21,333 already enrolled
Average time: 6 month(s)
Learn at your own pace
Skills you'll build:
Income Statement, Cost, Financial Statement, Balance Sheet, Accounting, Accounting Terminology, Financial Ratio
While a bachelor's degree is not absolutely necessary—some people enter the field with only an associate degree or on-the-job training—most experts strongly encourage it.
Many entry-level positions require a candidate to have a bachelor's degree. Aim for a degree in accounting or a related field, where you'll study topics like basic financial accounting, business law, statistics, economics, auditing, managerial accounting, accounting entities, income tax accounting, and more.
Once you graduate with your bachelor's degree—and maybe even before—it's time to gain some experience. You can do this through an internship or with an entry-level position. Not only will it look great on your resume and help you land a better job in the future, but it will help you understand the field better and maybe even lead you to a specialty.
Some entry-level jobs in accounting include:
Not all accountants do the same thing. While you're gaining experience, think about what you might want your specialty to be. If you like solving problems and getting to the bottom of a situation, forensics may be for you. If you enjoy paying close attention to details, you may want to become an auditor.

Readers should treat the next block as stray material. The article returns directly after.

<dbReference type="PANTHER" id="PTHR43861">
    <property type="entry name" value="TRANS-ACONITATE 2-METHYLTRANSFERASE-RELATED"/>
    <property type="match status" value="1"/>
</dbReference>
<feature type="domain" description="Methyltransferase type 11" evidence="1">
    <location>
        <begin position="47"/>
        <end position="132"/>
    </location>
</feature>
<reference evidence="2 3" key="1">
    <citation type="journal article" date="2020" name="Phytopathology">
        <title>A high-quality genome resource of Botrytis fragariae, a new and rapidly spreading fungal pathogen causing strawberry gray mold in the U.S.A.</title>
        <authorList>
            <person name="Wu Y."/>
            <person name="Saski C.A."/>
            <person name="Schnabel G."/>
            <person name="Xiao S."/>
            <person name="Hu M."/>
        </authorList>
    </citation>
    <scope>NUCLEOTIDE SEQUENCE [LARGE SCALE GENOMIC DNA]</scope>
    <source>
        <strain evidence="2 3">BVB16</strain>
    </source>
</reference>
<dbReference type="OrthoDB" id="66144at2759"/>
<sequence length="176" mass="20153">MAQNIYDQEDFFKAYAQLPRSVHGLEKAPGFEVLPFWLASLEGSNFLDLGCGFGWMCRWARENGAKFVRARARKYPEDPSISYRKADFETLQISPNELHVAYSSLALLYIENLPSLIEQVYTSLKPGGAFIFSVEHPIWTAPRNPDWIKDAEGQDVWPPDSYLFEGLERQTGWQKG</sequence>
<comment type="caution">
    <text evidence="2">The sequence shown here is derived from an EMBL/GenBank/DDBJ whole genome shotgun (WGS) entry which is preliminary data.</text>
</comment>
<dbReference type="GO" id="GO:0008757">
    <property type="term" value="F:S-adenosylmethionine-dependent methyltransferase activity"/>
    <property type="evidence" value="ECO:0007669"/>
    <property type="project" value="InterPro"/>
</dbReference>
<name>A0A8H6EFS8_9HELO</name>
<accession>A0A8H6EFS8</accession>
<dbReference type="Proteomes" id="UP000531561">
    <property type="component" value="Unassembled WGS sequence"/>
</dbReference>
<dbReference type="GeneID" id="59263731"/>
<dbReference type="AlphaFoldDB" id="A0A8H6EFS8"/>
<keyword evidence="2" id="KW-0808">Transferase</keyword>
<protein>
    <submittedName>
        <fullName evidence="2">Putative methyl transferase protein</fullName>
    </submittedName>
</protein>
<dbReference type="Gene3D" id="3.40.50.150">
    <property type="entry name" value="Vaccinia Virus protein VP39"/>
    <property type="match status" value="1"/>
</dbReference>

Accountants make competitive wages, but you’ll typically earn more if you have a master's degree. While the degree is not necessary, it can help provide the skills you need for a specialty and the hours you need to become a certified public accountant (CPA). Many master's degrees in accounting can be obtained through online programs.
Learn more about what it’s like to earn your Master of Accounting online through the University of Illinois. You can sample a course from the program (U.S. Federal Taxation or Financial Reporting) before you apply. If you choose to enroll, your completed courses could count toward your degree.
U.S. Federal Taxation of Individuals & Businesses. Learners will develop knowledge in U.S. federal taxation as applied to individuals and businesses.
10,705 already enrolled
Average time: 9 month(s)
Learn at your own pace
Skills you'll build:
Depreciation, Federal Tax Returns, Tax Law
There are some financial responsibilities, especially within large businesses and organizations, that require a CPA. You’ll typically make more money and enhance your job prospects or pool of potential clients.
Requirements to become a CPA vary by state but may include a bachelor's degree, a specific number of hours of accounting-related education and experience, age minimums, residency requirements, and passing an ethics exam. Once you meet the requirements, you'll need to work under a licensed CPA for a certain number of hours. Check with your state's Board of Accountancy for specific requirements for your jurisdiction.